Accepting EMV Chip Cards

Choosing to process EMV chips over magnetic stripes is well worth the few extra seconds.

EMV stands for Europay, MasterCard and Visa. It refers to a security standard the major credit card brands implemented in the form of a small metallic square on the front of payment cards. To curb fraud, cards are embedded with these microprocessor chips designed to protect cardholder data.

Unlike the magnetic stripe on the back of the card, which holds unchanging data, the EMV chip produces a unique encrypted code for each transaction. So if chip data gets stolen and is replicated to produce a counterfeit card, it won’t work for any subsequent transactions, whereas magnetic stripes can be replicated and used again if stolen.

Instead of swiping a card at the point of sale, chip cards require a cardholder to “dip” the card into the payment terminal and wait a few seconds while the POS system relays the data through the authorization process to validate the customer’s funds and approve the transaction.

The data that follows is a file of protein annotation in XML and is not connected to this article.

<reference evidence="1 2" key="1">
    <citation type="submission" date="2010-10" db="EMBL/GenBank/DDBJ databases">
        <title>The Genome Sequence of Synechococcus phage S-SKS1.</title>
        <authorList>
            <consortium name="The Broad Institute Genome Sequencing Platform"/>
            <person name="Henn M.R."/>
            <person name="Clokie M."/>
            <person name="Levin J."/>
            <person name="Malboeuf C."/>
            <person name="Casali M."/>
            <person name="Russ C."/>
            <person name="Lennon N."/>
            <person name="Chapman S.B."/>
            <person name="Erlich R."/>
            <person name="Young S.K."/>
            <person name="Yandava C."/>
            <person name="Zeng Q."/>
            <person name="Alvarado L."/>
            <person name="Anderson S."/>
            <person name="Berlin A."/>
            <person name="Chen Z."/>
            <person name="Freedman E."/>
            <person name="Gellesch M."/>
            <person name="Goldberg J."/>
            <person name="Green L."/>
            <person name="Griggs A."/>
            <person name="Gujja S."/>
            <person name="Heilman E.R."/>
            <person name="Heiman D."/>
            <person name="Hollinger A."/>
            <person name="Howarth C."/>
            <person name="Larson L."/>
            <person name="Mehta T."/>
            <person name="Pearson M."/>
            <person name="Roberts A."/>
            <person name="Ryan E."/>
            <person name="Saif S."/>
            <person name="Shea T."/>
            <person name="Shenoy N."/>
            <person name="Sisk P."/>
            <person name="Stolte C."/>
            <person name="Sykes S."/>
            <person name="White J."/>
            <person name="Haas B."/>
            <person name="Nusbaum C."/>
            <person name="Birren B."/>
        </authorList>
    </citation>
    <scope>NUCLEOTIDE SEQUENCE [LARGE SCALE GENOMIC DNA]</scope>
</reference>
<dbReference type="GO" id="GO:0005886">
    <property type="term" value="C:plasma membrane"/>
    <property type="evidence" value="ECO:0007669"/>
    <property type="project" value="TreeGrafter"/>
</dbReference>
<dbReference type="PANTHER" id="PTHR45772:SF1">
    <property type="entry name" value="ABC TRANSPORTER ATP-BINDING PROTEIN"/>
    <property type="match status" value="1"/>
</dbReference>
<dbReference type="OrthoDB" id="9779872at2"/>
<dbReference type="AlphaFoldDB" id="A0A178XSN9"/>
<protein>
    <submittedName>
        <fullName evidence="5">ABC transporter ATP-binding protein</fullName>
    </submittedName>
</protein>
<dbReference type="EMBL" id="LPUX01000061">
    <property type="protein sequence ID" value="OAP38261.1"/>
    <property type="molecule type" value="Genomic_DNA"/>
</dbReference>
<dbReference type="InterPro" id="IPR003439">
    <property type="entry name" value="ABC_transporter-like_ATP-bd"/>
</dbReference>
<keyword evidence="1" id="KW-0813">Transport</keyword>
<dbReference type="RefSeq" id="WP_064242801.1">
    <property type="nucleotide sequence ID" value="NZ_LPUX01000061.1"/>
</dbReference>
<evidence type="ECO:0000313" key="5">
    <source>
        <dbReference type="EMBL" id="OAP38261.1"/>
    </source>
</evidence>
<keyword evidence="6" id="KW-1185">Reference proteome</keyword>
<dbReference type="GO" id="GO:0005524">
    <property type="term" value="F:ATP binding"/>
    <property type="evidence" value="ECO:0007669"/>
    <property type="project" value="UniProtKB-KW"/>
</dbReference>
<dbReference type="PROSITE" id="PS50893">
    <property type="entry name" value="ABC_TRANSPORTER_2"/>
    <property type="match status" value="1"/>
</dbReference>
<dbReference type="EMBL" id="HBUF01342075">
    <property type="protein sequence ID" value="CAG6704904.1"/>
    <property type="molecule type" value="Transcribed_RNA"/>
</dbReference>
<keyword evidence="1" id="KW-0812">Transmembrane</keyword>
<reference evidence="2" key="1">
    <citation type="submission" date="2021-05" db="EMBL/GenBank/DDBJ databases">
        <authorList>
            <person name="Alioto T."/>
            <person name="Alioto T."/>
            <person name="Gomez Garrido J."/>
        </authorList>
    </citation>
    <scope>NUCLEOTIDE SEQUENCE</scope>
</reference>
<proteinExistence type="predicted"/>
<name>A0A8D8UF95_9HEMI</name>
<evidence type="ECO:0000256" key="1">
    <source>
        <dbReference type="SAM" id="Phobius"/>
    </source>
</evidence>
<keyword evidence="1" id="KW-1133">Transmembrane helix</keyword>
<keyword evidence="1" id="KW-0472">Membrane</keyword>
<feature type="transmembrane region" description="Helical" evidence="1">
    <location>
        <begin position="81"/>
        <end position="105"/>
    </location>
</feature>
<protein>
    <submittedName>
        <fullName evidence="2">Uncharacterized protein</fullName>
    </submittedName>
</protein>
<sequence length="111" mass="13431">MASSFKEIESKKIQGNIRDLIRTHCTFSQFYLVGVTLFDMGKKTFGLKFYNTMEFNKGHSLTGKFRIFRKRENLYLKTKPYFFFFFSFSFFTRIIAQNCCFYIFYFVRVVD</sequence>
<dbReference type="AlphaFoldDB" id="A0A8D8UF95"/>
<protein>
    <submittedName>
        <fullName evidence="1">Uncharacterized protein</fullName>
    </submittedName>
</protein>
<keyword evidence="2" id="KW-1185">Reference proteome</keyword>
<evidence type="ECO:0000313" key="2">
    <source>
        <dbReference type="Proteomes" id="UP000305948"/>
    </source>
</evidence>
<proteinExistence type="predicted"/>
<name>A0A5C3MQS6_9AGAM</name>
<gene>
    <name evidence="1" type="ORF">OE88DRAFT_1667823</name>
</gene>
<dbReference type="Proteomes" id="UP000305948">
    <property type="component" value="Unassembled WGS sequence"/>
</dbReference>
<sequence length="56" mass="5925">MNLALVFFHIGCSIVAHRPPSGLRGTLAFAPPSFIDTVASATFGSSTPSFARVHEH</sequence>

The EMV Liability Shift

There are a lot of incentives for a business to accept EMV chip cards. Businesses can decrease their risk of chargebacks and give customers peace of mind making electronic payments. There’s also pressure from credit card networks to switch from magnetic stripe processing equipment to chip readers. In October 2015, the card networks put a liability shift into action that started holding merchants responsible for the costs of credit card fraud if they haven’t installed an EMV chip processing system and the customer has an EMV chip card. If the chip card gets hacked when a merchant opts to process it via magnetic stripe, the merchant is liable to cover financial damages.

Prior to the liability shift, credit card brands usually covered fraud damages regardless of payment method. While it’s not a law to have a chip reader, credit card networks strongly encourage businesses to invest in it by enforcing these consequences. EMV standards only apply to card-present transactions since they can’t be used to authenticate online payments.

Banks started issuing EMV chip cards in 1994. They were popular in Europe before they gained momentum in the U.S., proving to be very effective in reducing card fraud. More and more merchants have adapted to the change and installed new equipment and software to process chips, and we can help you do the same.